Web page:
The bulk of a cigar is “filler” — a bound bunch of tobacco leaves. These leaves are folded by hand to allow air passageways down the length of the cigar, through which smoke is drawn after the cigar is lit. A cigar rolled with insufficient air passage is referred to by a smoker as “too tight”; one with excessive airflow creating an excessively fast, hot burn is regarded as “too loose.” Considerable skill and dexterity on the part of the cigar roller is needed to avoid these opposing pitfalls — a primary factor in the superiority of hand-rolled cigars over their machine-made counterparts.
By blending various varieties of filler tobacco, cigar makers create distinctive strength and flavor profiles for their various branded products. In general, fatter cigars hold more filler leaves, allowing a greater potential for the creation of complex flavors. In addition to the variety of tobacco employed, the country of origin can be one important determinant of taste, with different growing environments producing distinctive flavors.
Short filler:The fermentation and aging process adds to this variety, as does the particular part of the tobacco plant harvested, with bottom leaves (Spanish: volado) having a mild flavor and burning easily, middle leaves (Spanish: seco) having a somewhat stronger flavor, with potent and spicy ligero leaves taken from the sun-drenched top of the plant. When used, ligero is always folded into the middle of the filler bunch due to its slow-burning characteristics.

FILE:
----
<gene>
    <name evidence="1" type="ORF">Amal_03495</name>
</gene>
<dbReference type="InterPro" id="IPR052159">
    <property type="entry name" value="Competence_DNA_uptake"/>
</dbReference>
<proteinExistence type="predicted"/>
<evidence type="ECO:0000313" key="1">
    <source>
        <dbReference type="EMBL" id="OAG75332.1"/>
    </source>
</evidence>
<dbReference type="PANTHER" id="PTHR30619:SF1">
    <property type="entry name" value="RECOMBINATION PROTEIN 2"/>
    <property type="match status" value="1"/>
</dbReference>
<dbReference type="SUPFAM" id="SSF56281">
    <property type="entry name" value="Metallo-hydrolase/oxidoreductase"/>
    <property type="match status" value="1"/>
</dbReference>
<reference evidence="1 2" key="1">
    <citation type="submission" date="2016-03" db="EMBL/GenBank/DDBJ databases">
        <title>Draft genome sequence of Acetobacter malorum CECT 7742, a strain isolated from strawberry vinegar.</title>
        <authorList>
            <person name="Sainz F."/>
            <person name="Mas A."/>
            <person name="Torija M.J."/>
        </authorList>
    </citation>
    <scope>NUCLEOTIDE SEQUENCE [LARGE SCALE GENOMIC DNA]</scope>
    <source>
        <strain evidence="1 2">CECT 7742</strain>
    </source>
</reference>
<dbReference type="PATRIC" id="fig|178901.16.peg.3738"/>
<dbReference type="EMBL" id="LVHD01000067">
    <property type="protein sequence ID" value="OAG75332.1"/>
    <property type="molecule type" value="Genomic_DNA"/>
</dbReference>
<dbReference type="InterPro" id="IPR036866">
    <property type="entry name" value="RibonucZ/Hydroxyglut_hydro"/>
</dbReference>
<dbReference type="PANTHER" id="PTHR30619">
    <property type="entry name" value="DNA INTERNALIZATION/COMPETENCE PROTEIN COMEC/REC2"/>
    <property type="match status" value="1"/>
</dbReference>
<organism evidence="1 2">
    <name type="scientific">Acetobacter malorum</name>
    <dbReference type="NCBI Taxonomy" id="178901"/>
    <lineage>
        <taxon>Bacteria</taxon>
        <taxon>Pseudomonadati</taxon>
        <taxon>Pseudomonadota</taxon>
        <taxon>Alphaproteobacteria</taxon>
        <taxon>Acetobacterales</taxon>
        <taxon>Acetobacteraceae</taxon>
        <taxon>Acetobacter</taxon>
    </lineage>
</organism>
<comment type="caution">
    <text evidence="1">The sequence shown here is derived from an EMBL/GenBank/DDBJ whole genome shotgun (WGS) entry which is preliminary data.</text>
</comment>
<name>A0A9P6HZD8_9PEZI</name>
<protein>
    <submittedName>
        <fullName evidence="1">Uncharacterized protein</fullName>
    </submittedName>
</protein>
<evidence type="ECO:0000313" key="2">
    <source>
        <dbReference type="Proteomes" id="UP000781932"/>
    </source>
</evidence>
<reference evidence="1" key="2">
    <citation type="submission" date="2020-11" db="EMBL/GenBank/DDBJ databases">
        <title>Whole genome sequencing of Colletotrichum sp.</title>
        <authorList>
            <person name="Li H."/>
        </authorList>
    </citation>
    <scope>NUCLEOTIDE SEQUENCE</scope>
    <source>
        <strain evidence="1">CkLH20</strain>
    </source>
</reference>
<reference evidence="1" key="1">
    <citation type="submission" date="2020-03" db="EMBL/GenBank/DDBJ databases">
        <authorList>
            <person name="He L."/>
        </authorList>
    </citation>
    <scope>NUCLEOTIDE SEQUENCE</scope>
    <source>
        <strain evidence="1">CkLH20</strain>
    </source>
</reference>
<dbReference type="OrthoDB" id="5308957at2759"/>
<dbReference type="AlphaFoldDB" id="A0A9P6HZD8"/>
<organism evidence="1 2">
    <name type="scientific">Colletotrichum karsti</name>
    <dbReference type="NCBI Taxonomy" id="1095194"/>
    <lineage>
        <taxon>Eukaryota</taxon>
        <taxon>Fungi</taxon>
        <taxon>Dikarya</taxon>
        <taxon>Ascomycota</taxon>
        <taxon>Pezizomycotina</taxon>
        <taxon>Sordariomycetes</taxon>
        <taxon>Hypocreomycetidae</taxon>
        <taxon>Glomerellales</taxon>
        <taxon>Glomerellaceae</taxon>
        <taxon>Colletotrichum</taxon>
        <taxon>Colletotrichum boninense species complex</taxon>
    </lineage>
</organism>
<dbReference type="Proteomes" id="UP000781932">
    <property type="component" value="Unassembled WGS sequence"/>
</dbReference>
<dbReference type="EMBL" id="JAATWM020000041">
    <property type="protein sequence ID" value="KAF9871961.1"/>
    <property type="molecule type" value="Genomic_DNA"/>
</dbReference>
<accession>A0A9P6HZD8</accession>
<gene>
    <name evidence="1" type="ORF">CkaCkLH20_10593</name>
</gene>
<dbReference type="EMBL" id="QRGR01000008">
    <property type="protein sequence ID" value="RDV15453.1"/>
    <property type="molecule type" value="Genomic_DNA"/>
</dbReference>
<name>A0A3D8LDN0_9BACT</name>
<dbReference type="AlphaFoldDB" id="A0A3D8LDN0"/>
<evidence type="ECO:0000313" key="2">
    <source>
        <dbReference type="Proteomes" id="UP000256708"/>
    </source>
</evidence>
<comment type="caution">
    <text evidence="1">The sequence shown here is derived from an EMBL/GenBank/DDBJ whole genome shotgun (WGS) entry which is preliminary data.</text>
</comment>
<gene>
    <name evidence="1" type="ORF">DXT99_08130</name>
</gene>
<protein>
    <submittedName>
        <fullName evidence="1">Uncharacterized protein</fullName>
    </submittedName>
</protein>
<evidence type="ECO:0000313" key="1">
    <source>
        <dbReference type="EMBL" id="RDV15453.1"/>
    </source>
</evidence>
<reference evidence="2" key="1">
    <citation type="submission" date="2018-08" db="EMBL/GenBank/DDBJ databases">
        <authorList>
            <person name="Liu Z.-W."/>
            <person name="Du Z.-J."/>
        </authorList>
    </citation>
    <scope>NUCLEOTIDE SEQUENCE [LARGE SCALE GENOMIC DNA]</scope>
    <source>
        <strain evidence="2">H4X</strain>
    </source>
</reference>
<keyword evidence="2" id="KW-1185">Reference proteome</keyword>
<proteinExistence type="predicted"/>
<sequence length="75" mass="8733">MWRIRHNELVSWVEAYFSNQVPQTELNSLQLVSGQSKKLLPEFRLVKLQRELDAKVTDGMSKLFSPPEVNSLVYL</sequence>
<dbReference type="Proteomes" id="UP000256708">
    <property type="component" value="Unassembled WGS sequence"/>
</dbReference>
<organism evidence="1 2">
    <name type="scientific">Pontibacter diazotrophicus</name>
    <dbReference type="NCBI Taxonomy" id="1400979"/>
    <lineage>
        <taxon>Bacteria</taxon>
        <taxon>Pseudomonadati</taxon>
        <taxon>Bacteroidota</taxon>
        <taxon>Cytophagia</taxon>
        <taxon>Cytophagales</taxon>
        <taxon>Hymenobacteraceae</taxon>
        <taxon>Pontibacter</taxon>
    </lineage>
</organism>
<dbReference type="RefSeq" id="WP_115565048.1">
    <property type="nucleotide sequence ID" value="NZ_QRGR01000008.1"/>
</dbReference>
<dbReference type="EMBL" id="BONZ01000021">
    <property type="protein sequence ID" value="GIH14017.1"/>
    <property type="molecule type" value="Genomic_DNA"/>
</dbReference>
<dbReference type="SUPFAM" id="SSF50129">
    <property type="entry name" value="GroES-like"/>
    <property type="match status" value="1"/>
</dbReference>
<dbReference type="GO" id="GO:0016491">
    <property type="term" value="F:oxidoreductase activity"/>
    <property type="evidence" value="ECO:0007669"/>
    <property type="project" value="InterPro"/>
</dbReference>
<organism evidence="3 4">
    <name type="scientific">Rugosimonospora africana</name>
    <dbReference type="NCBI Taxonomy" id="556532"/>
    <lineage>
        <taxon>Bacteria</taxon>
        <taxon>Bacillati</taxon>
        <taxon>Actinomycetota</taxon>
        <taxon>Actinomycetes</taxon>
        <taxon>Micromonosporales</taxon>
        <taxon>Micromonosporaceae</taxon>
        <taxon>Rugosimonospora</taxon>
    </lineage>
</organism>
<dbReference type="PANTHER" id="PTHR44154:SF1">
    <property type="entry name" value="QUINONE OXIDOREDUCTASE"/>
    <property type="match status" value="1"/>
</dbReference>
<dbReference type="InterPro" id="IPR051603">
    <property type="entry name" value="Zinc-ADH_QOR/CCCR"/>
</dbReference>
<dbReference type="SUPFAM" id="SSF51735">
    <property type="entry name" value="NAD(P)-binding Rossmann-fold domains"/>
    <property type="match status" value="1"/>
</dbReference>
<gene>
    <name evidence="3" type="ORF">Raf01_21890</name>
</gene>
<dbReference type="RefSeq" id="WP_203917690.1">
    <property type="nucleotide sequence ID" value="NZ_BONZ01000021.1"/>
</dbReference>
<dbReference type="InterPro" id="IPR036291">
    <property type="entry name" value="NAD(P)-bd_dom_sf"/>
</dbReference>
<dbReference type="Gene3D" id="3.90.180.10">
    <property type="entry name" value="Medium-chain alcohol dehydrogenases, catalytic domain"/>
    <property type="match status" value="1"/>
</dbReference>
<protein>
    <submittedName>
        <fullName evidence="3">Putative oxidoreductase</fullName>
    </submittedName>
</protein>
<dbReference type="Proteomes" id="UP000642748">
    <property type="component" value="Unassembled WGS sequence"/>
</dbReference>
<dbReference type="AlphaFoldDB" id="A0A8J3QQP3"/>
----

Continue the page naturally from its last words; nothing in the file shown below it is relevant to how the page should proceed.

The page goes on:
If full leaves are used as filler, a cigar is said to be composed of “long filler.” Cigars made from smaller bits of leaf, including many machine-made cigars, are said to be made of “short filler.”
If a cigar is completely constructed (filler, binder, and wrapper) of tobacco produced in only one country, it is referred to in the cigar industry as a “puro,” from the Spanish word for “pure
Cigar Shapes and Size
The industry standard measure for diameter is known as ‘ring gauge’ and is expressed in 64th of an inch, although some countries prefer to use millimetres. Ring gauges vary from 26 (i.e. 26⁄64 th of an inch or 10.32mm) to 57 (i.e. 57⁄64 of an inch or 22.62mm).
In Cuba, the sizes are called vitolas. The vitola de galera is the size name the factories use – the factory name. The vitola de salida is the size name you find on a box – the market name.
Sometimes the market name is the same as the factory name, but not often.
The same size is often known by different market names in different brands, and different brands may sometimes use the same market name for different sizes.